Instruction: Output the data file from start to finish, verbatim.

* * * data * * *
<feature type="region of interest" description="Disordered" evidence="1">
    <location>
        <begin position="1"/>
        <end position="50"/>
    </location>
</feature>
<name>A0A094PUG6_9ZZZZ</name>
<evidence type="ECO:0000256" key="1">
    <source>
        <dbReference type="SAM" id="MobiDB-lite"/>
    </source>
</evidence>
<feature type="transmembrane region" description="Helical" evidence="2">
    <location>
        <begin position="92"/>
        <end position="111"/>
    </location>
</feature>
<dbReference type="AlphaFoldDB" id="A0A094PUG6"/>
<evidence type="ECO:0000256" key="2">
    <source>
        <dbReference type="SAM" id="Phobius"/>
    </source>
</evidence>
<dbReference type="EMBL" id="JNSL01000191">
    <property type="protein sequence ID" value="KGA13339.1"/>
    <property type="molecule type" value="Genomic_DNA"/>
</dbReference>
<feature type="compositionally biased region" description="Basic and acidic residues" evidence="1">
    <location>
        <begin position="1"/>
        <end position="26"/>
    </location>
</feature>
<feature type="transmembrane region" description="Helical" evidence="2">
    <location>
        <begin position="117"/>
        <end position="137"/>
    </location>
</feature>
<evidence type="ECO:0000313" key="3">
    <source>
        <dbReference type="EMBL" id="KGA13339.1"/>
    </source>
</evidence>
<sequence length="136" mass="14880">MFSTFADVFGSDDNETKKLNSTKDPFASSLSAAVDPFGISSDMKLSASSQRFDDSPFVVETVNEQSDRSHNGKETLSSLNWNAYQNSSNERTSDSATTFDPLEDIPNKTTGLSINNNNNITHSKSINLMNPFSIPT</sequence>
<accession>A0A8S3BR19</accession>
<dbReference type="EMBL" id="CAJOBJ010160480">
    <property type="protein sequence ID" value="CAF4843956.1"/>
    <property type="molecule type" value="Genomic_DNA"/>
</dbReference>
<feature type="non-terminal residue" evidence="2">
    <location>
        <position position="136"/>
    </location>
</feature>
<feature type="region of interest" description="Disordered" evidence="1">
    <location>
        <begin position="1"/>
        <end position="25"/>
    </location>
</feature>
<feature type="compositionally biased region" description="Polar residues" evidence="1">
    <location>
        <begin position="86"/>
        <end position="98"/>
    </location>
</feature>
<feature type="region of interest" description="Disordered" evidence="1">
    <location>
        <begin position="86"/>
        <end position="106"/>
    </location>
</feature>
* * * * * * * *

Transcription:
<feature type="region of interest" description="Disordered" evidence="1">
    <location>
        <begin position="1"/>
        <end position="50"/>
    </location>
</feature>
<name>A0A094PUG6_9ZZZZ</name>
<evidence type="ECO:0000256" key="1">
    <source>
        <dbReference type="SAM" id="MobiDB-lite"/>
    </source>
</evidence>
<feature type="transmembrane region" description="Helical" evidence="2">
    <location>
        <begin position="92"/>
        <end position="111"/>
    </location>
</feature>
<dbReference type="AlphaFoldDB" id="A0A094PUG6"/>
<evidence type="ECO:0000256" key="2">
    <source>
        <dbReference type="SAM" id="Phobius"/>
    </source>
</evidence>
<dbReference type="EMBL" id="JNSL01000191">
    <property type="protein sequence ID" value="KGA13339.1"/>
    <property type="molecule type" value="Genomic_DNA"/>
</dbReference>
<feature type="compositionally biased region" description="Basic and acidic residues" evidence="1">
    <location>
        <begin position="1"/>
        <end position="26"/>
    </location>
</feature>
<feature type="transmembrane region" description="Helical" evidence="2">
    <location>
        <begin position="117"/>
        <end position="137"/>
    </location>
</feature>
<evidence type="ECO:0000313" key="3">
    <source>
        <dbReference type="EMBL" id="KGA13339.1"/>
    </source>
</evidence>
<sequence length="136" mass="14880">MFSTFADVFGSDDNETKKLNSTKDPFASSLSAAVDPFGISSDMKLSASSQRFDDSPFVVETVNEQSDRSHNGKETLSSLNWNAYQNSSNERTSDSATTFDPLEDIPNKTTGLSINNNNNITHSKSINLMNPFSIPT</sequence>
<accession>A0A8S3BR19</accession>
<dbReference type="EMBL" id="CAJOBJ010160480">
    <property type="protein sequence ID" value="CAF4843956.1"/>
    <property type="molecule type" value="Genomic_DNA"/>
</dbReference>
<feature type="non-terminal residue" evidence="2">
    <location>
        <position position="136"/>
    </location>
</feature>
<feature type="region of interest" description="Disordered" evidence="1">
    <location>
        <begin position="1"/>
        <end position="25"/>
    </location>
</feature>
<feature type="compositionally biased region" description="Polar residues" evidence="1">
    <location>
        <begin position="86"/>
        <end position="98"/>
    </location>
</feature>
<feature type="region of interest" description="Disordered" evidence="1">
    <location>
        <begin position="86"/>
        <end position="106"/>
    </location>
</feature>